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December 8, 2009

Freezing cold prompts Kelso church to open emergency shelter

Shelters prohibit registered sex offenders access even in sub-zero temperatures. Lawmakers nationally fail to resolve this issue.. We urge folks to contact your local lawmakers and shelters, and ask them to resolve this issue before another freezes to death.
12-8-2009 Washington:

Due to this week’s freezing temperatures, a Kelso church has opened an overnight shelter for the homeless, and Community House in Longview is allowing people to sleep in its lobby.

“We’re not going to leave anybody out in that type of weather,” Community House director Rich Kirk said Monday.

The mercury has dipped below freezing for the last several nights, and forecasters expect the cold streak to continue through Friday. Nighttime lows in the teens are predicted tonight and Wednesday.

The cold is believed to have caused the death of Longview resident Wade Giles, 53, who was found dead Friday morning in a vacant, unheated room in the upstairs apartments in the 1200 block of Commerce Avenue.

“It’s suspected that exposure is playing a key factor in his death,” Cowlitz County Coroner Tim Davidson said Monday, noting that the temperature hovered around 25 degrees the night Giles died.

The death investigation is still open, and Giles’ official cause of death is still pending, Davidson said.

Because of the life-threatening weather conditions, several church groups and community agencies decided to open an emergency nighttime shelter for the second year in a row at Kelso First Assembly of God Church, said church member Liz Haeck. Among those involved in the effort are PATH Lower Columbia Mental Health, Mountain Ministries, the Highlands Activities and Beautification Association and the Cowlitz County Department of Emergency Management.

“If there’s a need, we want to be available,” Haeck said.

The shelter opened Monday night in the church’s Activity Center upstairs at 300 N. 4th Ave (at the corner of Fourth and Academy Street) across from the Cowlitz County Administration Building in Kelso. Hot soup and finger foods will be served to guests, who may use the shelter from 9 p.m. to 9 a.m.

The church has several twin bed mattresses but could use more twin-sized sheets and blankets, said Haeck, who can be reached at (360)442-0612.

Although guests aren’t screened, the shelter is well manned, and staff members even keep watch while people sleep, she said. Unruly guests who refuse to cooperate will get the boot, and two people were ousted from the shelter last December.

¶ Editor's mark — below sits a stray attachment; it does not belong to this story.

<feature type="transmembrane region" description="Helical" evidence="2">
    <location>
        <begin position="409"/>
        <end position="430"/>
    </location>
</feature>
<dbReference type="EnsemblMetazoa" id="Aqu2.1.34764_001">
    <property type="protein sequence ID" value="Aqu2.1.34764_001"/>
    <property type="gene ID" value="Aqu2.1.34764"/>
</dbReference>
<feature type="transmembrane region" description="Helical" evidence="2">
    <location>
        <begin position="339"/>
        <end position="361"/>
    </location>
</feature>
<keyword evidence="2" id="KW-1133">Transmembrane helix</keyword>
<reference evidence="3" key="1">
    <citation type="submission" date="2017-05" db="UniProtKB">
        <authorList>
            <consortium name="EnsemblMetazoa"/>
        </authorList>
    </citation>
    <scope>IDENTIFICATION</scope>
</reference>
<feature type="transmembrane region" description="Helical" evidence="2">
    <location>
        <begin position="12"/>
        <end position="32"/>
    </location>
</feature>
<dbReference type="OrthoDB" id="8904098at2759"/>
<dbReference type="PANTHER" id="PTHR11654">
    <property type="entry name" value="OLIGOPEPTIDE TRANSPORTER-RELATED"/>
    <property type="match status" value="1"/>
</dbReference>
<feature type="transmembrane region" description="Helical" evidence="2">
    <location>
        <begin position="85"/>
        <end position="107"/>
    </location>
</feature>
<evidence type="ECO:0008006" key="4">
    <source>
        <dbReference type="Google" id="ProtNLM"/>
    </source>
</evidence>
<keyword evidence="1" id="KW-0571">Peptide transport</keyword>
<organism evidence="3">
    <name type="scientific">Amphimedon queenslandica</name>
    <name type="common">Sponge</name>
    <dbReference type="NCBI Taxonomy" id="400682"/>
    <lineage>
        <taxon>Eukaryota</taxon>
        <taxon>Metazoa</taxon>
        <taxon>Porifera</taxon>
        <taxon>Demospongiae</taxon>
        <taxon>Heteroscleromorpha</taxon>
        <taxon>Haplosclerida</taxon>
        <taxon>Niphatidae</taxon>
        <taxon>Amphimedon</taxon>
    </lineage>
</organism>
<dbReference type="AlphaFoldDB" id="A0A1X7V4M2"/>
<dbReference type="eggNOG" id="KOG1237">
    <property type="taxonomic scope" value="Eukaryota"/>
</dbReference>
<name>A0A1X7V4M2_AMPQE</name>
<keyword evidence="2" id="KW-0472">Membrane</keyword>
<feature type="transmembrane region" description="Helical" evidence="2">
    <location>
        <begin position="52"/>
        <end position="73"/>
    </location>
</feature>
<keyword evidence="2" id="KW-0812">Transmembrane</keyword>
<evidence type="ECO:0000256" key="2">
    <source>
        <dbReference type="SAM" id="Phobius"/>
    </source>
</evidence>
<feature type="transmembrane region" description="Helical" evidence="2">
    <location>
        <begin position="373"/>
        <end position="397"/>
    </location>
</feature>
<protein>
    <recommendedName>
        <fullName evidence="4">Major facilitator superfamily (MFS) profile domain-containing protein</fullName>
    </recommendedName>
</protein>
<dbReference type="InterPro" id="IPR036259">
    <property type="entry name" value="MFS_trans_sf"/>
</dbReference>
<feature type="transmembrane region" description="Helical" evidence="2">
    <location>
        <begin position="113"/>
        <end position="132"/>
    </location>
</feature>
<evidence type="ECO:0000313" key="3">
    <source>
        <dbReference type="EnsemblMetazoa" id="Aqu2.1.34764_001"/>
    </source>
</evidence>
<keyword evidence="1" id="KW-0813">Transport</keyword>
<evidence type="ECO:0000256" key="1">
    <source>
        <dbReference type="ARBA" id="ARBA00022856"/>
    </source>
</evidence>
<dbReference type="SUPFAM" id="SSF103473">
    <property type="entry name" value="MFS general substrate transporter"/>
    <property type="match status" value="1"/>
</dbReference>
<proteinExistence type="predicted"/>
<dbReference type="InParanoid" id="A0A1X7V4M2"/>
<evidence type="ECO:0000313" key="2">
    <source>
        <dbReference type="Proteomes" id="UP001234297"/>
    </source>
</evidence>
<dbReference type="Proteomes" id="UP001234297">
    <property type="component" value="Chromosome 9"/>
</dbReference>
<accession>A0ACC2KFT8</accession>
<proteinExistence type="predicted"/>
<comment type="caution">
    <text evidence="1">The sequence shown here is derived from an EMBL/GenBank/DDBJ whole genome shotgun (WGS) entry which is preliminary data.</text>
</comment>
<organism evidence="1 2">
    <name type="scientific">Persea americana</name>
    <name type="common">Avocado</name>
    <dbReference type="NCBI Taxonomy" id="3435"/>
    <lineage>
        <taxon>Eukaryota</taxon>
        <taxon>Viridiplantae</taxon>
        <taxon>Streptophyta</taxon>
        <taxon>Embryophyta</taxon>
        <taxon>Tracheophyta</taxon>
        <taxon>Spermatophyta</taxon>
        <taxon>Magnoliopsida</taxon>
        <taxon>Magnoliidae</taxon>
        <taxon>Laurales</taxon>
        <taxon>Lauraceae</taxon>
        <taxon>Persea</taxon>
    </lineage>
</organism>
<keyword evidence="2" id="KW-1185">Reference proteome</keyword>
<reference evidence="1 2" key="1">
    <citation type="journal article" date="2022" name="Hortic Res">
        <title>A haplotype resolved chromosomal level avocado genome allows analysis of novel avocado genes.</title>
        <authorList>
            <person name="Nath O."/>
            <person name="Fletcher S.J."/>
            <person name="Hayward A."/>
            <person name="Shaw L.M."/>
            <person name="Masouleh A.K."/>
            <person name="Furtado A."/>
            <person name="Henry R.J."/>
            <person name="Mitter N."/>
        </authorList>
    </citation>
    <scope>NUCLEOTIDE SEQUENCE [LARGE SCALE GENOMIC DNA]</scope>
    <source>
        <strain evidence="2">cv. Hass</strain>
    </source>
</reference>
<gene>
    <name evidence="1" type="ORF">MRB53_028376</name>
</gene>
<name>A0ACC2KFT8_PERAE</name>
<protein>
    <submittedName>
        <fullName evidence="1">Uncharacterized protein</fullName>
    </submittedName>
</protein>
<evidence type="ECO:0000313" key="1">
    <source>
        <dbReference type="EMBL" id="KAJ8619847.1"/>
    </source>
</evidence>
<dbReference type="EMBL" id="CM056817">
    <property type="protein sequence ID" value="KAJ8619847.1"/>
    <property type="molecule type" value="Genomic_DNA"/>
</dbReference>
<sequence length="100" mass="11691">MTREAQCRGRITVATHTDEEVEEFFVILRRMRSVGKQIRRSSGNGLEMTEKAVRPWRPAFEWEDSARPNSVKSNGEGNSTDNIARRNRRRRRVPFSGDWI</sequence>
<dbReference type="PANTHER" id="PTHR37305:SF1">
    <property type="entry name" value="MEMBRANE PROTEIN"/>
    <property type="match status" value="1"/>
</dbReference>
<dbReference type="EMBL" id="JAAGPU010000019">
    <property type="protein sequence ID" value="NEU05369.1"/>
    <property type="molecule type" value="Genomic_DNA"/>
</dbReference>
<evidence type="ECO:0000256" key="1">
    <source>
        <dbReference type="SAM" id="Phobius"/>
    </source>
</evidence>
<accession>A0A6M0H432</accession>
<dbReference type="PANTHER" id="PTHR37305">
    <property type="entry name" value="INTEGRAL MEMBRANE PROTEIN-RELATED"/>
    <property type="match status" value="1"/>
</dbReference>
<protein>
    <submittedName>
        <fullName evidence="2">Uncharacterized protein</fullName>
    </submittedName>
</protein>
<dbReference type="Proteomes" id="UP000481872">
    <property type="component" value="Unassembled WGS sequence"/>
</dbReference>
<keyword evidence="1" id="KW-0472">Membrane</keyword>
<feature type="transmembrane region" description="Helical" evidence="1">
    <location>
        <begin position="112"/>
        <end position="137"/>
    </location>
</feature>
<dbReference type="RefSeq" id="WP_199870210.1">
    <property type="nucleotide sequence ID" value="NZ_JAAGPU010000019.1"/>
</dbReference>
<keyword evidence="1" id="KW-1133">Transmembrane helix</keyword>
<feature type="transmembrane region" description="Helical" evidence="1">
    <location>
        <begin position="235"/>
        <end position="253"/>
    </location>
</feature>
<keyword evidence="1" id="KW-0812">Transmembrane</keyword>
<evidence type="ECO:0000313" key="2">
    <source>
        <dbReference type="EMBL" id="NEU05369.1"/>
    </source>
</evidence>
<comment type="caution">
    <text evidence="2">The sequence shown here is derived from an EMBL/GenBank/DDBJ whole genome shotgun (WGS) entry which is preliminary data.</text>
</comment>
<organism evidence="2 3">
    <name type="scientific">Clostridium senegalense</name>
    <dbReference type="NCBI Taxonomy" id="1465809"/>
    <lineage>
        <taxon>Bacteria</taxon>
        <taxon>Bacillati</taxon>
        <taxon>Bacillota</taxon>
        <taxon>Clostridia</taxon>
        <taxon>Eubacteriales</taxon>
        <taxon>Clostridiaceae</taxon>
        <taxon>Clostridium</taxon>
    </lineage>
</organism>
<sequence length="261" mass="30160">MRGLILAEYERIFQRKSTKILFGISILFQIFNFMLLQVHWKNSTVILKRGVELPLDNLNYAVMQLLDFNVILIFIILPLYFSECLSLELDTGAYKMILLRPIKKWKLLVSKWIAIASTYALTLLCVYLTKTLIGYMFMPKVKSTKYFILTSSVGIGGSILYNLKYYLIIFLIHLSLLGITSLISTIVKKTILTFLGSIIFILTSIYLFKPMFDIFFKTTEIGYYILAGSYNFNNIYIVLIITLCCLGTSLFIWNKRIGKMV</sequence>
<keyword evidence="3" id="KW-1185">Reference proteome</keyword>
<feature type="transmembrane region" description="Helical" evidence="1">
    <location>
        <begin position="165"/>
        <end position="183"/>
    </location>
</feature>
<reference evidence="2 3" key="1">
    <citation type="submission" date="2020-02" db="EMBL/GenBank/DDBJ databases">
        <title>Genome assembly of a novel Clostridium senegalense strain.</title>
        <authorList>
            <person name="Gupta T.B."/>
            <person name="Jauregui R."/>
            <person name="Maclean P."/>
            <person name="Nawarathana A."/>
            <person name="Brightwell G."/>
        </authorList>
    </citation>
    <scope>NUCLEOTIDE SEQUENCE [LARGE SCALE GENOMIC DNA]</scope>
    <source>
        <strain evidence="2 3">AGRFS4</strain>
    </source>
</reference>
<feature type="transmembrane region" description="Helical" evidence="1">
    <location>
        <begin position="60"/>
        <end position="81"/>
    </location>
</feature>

Community House, at 1107 Broadway in Longview, has launched “Operation Frozen Foot,” allowing people to sleep in the lobby at night during freezing weather. (The Longview homeless shelter’s beds generally are full, and 78 residents are there now, according to Kirk.) If there’s high demand, the shelter will give the most vulnerable people priority: families, the elderly, disabled and medically fragile.

Even people under the influence of drugs or alcohol would be allowed in the lobby after 10 p.m. if they’re not disruptive, Kirk said. However, the shelter won’t bend on its policy of barring convicted sex offenders, because women and children live at the facility, he said.

Although the lobby can hold 10 people, only three people at most have taken advantage of “Operation Frozen Foot” on any night so far, Kirk said, calling the low turnout “a little bit surprising.”

Community House staff patrol downtown looking for people trying to sleep outdoors, but they haven’t found anyone lately, he said. Police know they can refer people to the shelter, and the shelter has been spreading the word among people who come to Community House to eat, he said.

“At least during this real cold season, there is a place they can go overnight,” he said.

You Can Help

Community House in Longview is seeking donations of blankets, sleeping bags, warm gloves, hats and coats for its residents.

The shelter also is requesting Christmas gifts for its 70 to 80 adult clients, who include people in the Country Run transitional housing program. The gift distribution is coordinated through the Salvation Army so people can’t “double dip,” said Community House director Rich Kirk.

“Many times people donate, but it’s always for kids,” Kirk said Monday. “We try to give presents to all the adults as well. ... Because we’re all big kids anyway, right?” ..Source.. Amy M.E. Fischer

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